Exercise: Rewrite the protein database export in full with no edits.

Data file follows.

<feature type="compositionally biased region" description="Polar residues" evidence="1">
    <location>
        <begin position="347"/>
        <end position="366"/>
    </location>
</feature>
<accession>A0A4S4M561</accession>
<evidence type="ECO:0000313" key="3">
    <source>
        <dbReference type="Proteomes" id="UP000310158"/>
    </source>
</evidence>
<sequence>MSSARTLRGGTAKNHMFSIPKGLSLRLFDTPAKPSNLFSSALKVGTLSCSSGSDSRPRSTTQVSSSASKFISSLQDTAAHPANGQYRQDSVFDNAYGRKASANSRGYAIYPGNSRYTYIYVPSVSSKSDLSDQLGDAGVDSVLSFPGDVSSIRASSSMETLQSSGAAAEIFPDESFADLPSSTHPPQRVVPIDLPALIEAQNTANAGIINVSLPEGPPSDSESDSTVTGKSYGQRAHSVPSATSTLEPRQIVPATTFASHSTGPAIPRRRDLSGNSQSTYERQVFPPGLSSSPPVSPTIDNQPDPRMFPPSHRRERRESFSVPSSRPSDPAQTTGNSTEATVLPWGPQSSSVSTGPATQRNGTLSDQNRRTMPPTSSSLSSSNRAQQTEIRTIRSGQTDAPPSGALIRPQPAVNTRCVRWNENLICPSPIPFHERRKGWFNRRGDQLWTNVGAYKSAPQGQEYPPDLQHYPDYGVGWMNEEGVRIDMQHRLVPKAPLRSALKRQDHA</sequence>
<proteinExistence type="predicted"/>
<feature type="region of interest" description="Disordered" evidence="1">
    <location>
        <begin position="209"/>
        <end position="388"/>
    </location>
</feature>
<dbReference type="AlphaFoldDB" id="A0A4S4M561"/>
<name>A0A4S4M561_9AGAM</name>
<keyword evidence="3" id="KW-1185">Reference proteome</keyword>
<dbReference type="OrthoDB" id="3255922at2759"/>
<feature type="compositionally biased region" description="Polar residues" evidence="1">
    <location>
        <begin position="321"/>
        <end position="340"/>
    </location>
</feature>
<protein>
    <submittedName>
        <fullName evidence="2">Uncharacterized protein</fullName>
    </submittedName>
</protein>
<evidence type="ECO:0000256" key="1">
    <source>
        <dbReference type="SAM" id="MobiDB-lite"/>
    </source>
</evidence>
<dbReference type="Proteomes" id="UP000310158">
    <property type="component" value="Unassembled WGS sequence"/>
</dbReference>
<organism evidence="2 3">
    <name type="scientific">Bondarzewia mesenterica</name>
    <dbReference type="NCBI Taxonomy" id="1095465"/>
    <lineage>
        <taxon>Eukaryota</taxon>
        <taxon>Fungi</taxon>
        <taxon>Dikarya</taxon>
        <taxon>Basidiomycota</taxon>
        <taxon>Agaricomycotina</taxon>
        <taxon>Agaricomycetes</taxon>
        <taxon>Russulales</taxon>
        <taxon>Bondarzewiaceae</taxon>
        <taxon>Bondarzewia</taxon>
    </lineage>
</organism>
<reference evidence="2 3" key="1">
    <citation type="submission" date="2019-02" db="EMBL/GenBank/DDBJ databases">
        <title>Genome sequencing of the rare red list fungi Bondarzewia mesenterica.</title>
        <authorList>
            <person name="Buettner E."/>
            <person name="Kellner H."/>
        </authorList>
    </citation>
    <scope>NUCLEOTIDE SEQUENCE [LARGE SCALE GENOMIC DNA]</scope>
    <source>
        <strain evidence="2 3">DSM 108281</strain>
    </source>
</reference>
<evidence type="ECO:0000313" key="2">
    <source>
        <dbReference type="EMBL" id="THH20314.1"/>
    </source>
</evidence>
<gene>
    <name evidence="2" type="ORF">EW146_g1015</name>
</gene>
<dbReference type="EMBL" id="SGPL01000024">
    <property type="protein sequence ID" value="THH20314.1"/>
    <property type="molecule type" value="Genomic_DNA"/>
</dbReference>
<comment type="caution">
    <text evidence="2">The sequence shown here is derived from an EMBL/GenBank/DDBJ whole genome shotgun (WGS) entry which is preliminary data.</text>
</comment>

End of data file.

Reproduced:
<feature type="compositionally biased region" description="Polar residues" evidence="1">
    <location>
        <begin position="347"/>
        <end position="366"/>
    </location>
</feature>
<accession>A0A4S4M561</accession>
<evidence type="ECO:0000313" key="3">
    <source>
        <dbReference type="Proteomes" id="UP000310158"/>
    </source>
</evidence>
<sequence>MSSARTLRGGTAKNHMFSIPKGLSLRLFDTPAKPSNLFSSALKVGTLSCSSGSDSRPRSTTQVSSSASKFISSLQDTAAHPANGQYRQDSVFDNAYGRKASANSRGYAIYPGNSRYTYIYVPSVSSKSDLSDQLGDAGVDSVLSFPGDVSSIRASSSMETLQSSGAAAEIFPDESFADLPSSTHPPQRVVPIDLPALIEAQNTANAGIINVSLPEGPPSDSESDSTVTGKSYGQRAHSVPSATSTLEPRQIVPATTFASHSTGPAIPRRRDLSGNSQSTYERQVFPPGLSSSPPVSPTIDNQPDPRMFPPSHRRERRESFSVPSSRPSDPAQTTGNSTEATVLPWGPQSSSVSTGPATQRNGTLSDQNRRTMPPTSSSLSSSNRAQQTEIRTIRSGQTDAPPSGALIRPQPAVNTRCVRWNENLICPSPIPFHERRKGWFNRRGDQLWTNVGAYKSAPQGQEYPPDLQHYPDYGVGWMNEEGVRIDMQHRLVPKAPLRSALKRQDHA</sequence>
<proteinExistence type="predicted"/>
<feature type="region of interest" description="Disordered" evidence="1">
    <location>
        <begin position="209"/>
        <end position="388"/>
    </location>
</feature>
<dbReference type="AlphaFoldDB" id="A0A4S4M561"/>
<name>A0A4S4M561_9AGAM</name>
<keyword evidence="3" id="KW-1185">Reference proteome</keyword>
<dbReference type="OrthoDB" id="3255922at2759"/>
<feature type="compositionally biased region" description="Polar residues" evidence="1">
    <location>
        <begin position="321"/>
        <end position="340"/>
    </location>
</feature>
<protein>
    <submittedName>
        <fullName evidence="2">Uncharacterized protein</fullName>
    </submittedName>
</protein>
<evidence type="ECO:0000256" key="1">
    <source>
        <dbReference type="SAM" id="MobiDB-lite"/>
    </source>
</evidence>
<dbReference type="Proteomes" id="UP000310158">
    <property type="component" value="Unassembled WGS sequence"/>
</dbReference>
<organism evidence="2 3">
    <name type="scientific">Bondarzewia mesenterica</name>
    <dbReference type="NCBI Taxonomy" id="1095465"/>
    <lineage>
        <taxon>Eukaryota</taxon>
        <taxon>Fungi</taxon>
        <taxon>Dikarya</taxon>
        <taxon>Basidiomycota</taxon>
        <taxon>Agaricomycotina</taxon>
        <taxon>Agaricomycetes</taxon>
        <taxon>Russulales</taxon>
        <taxon>Bondarzewiaceae</taxon>
        <taxon>Bondarzewia</taxon>
    </lineage>
</organism>
<reference evidence="2 3" key="1">
    <citation type="submission" date="2019-02" db="EMBL/GenBank/DDBJ databases">
        <title>Genome sequencing of the rare red list fungi Bondarzewia mesenterica.</title>
        <authorList>
            <person name="Buettner E."/>
            <person name="Kellner H."/>
        </authorList>
    </citation>
    <scope>NUCLEOTIDE SEQUENCE [LARGE SCALE GENOMIC DNA]</scope>
    <source>
        <strain evidence="2 3">DSM 108281</strain>
    </source>
</reference>
<evidence type="ECO:0000313" key="2">
    <source>
        <dbReference type="EMBL" id="THH20314.1"/>
    </source>
</evidence>
<gene>
    <name evidence="2" type="ORF">EW146_g1015</name>
</gene>
<dbReference type="EMBL" id="SGPL01000024">
    <property type="protein sequence ID" value="THH20314.1"/>
    <property type="molecule type" value="Genomic_DNA"/>
</dbReference>
<comment type="caution">
    <text evidence="2">The sequence shown here is derived from an EMBL/GenBank/DDBJ whole genome shotgun (WGS) entry which is preliminary data.</text>
</comment>